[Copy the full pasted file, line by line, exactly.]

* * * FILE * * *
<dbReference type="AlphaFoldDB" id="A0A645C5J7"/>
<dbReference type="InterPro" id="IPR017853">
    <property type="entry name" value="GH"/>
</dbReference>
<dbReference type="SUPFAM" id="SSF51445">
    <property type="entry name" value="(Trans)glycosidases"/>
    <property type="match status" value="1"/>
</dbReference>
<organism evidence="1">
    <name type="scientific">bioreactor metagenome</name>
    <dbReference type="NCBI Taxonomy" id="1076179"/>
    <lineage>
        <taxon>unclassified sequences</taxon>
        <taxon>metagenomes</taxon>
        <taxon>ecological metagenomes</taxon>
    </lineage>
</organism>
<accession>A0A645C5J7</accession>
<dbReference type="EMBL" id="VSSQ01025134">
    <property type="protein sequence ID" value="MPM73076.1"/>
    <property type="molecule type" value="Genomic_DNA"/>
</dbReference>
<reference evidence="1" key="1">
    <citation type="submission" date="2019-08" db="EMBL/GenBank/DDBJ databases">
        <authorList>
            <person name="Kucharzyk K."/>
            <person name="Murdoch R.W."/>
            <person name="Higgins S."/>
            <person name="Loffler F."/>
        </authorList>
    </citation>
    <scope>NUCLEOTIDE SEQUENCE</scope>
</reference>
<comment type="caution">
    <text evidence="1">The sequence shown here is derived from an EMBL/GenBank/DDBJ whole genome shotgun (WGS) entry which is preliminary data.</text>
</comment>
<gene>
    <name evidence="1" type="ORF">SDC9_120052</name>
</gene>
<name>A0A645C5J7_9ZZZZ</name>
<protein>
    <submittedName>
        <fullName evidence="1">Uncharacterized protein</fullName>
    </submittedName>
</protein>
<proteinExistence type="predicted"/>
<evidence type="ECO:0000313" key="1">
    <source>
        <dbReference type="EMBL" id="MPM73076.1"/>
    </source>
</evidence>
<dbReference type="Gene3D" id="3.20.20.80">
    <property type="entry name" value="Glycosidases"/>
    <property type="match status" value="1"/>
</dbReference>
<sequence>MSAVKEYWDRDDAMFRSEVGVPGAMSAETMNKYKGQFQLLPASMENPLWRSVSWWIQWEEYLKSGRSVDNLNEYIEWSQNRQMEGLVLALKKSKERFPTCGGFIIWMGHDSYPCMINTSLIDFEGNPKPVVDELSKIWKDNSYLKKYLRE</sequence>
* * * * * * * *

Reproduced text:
<dbReference type="AlphaFoldDB" id="A0A645C5J7"/>
<dbReference type="InterPro" id="IPR017853">
    <property type="entry name" value="GH"/>
</dbReference>
<dbReference type="SUPFAM" id="SSF51445">
    <property type="entry name" value="(Trans)glycosidases"/>
    <property type="match status" value="1"/>
</dbReference>
<organism evidence="1">
    <name type="scientific">bioreactor metagenome</name>
    <dbReference type="NCBI Taxonomy" id="1076179"/>
    <lineage>
        <taxon>unclassified sequences</taxon>
        <taxon>metagenomes</taxon>
        <taxon>ecological metagenomes</taxon>
    </lineage>
</organism>
<accession>A0A645C5J7</accession>
<dbReference type="EMBL" id="VSSQ01025134">
    <property type="protein sequence ID" value="MPM73076.1"/>
    <property type="molecule type" value="Genomic_DNA"/>
</dbReference>
<reference evidence="1" key="1">
    <citation type="submission" date="2019-08" db="EMBL/GenBank/DDBJ databases">
        <authorList>
            <person name="Kucharzyk K."/>
            <person name="Murdoch R.W."/>
            <person name="Higgins S."/>
            <person name="Loffler F."/>
        </authorList>
    </citation>
    <scope>NUCLEOTIDE SEQUENCE</scope>
</reference>
<comment type="caution">
    <text evidence="1">The sequence shown here is derived from an EMBL/GenBank/DDBJ whole genome shotgun (WGS) entry which is preliminary data.</text>
</comment>
<gene>
    <name evidence="1" type="ORF">SDC9_120052</name>
</gene>
<name>A0A645C5J7_9ZZZZ</name>
<protein>
    <submittedName>
        <fullName evidence="1">Uncharacterized protein</fullName>
    </submittedName>
</protein>
<proteinExistence type="predicted"/>
<evidence type="ECO:0000313" key="1">
    <source>
        <dbReference type="EMBL" id="MPM73076.1"/>
    </source>
</evidence>
<dbReference type="Gene3D" id="3.20.20.80">
    <property type="entry name" value="Glycosidases"/>
    <property type="match status" value="1"/>
</dbReference>
<sequence>MSAVKEYWDRDDAMFRSEVGVPGAMSAETMNKYKGQFQLLPASMENPLWRSVSWWIQWEEYLKSGRSVDNLNEYIEWSQNRQMEGLVLALKKSKERFPTCGGFIIWMGHDSYPCMINTSLIDFEGNPKPVVDELSKIWKDNSYLKKYLRE</sequence>